“You will often be judged, fairly or unfairly, on your use of language, both written and spoken, so it makes sense to learn the standards that teachers, editors, and potential employers are inclined to respect. Grammar may be magical, but remember this: a magician is an illusionist, someone who learns the strategic uses of physics and engineering.” (Roy Peter Clark, The Glamour of Grammar)
Tag: standard usage
Less or fewer? Can you count?
I’m not being snide. It’s about counting.
If you have items you can count, you need to use “fewer” to follow the standard usage guidelines. (What constitutes “standard” is up for much discussion, as any web search will readily confirm. I use it to mean “no one will look at you funny for using this, regardless of where you’re writing it.”) Those signs at the market that read “10 items or less” drive me batty, personally. I can count ten items. If I have fewer than 10, I’m okay. If I have eleven, I need to get in another line. (Unless the checker tells me it’s okay because there aren’t many people in the line.)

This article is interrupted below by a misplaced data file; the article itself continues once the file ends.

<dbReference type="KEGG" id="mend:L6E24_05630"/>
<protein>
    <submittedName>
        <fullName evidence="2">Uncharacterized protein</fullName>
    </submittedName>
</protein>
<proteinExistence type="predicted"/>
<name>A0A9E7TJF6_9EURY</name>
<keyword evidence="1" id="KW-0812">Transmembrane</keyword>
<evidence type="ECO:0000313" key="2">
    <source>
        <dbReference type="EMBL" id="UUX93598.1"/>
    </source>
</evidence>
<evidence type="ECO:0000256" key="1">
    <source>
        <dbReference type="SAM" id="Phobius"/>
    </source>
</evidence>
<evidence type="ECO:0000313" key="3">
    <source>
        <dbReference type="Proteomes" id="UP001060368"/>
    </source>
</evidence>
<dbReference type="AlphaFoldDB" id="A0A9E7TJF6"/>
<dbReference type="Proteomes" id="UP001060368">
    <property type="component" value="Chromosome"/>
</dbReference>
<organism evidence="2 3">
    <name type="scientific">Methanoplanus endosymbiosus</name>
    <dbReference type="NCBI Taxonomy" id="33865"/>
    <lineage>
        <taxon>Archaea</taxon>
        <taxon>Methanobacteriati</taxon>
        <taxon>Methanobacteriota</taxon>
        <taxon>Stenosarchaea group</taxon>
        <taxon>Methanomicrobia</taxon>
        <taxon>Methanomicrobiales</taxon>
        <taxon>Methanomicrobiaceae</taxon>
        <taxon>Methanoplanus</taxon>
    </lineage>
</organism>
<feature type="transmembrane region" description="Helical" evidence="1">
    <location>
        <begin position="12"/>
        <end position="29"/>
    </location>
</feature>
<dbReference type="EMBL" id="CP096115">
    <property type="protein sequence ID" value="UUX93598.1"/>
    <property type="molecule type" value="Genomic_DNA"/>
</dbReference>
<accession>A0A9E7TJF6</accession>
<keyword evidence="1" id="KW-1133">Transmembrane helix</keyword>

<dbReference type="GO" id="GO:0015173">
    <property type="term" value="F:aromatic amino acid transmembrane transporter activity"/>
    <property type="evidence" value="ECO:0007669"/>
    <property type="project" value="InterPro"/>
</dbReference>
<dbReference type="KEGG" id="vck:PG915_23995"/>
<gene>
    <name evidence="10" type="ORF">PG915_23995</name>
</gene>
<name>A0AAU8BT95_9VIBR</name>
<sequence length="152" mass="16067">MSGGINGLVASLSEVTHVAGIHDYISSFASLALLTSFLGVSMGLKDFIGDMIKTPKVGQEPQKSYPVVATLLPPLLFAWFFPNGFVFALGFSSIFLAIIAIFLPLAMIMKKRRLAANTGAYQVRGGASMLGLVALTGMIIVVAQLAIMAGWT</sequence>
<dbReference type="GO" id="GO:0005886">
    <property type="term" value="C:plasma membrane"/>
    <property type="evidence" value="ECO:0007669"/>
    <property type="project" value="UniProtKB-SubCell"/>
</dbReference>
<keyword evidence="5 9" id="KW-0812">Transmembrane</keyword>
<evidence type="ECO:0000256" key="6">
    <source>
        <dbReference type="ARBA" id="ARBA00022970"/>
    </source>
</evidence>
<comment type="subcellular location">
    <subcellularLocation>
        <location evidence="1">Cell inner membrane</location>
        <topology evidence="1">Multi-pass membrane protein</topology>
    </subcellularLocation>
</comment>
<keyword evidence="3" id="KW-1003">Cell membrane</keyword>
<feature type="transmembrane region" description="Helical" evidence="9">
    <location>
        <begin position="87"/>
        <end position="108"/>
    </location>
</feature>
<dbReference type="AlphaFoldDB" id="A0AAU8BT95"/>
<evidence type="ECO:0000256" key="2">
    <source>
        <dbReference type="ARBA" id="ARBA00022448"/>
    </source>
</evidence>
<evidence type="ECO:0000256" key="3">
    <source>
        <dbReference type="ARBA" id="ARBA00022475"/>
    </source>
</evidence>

If you have an uncountable noun (like “intelligence” or “ability” or “music”), you need to use “less” to follow the standard guidelines. “John is less intelligent than Jake.” (John may have fewer IQ points. “Points” are countable. “Intelligence” is not.)
This job took less time than the last one.
This job took fewer hours than the last one.
“More” doesn’t have the same problem: You can have more time, and you can have more minutes. (English is fun, remember?)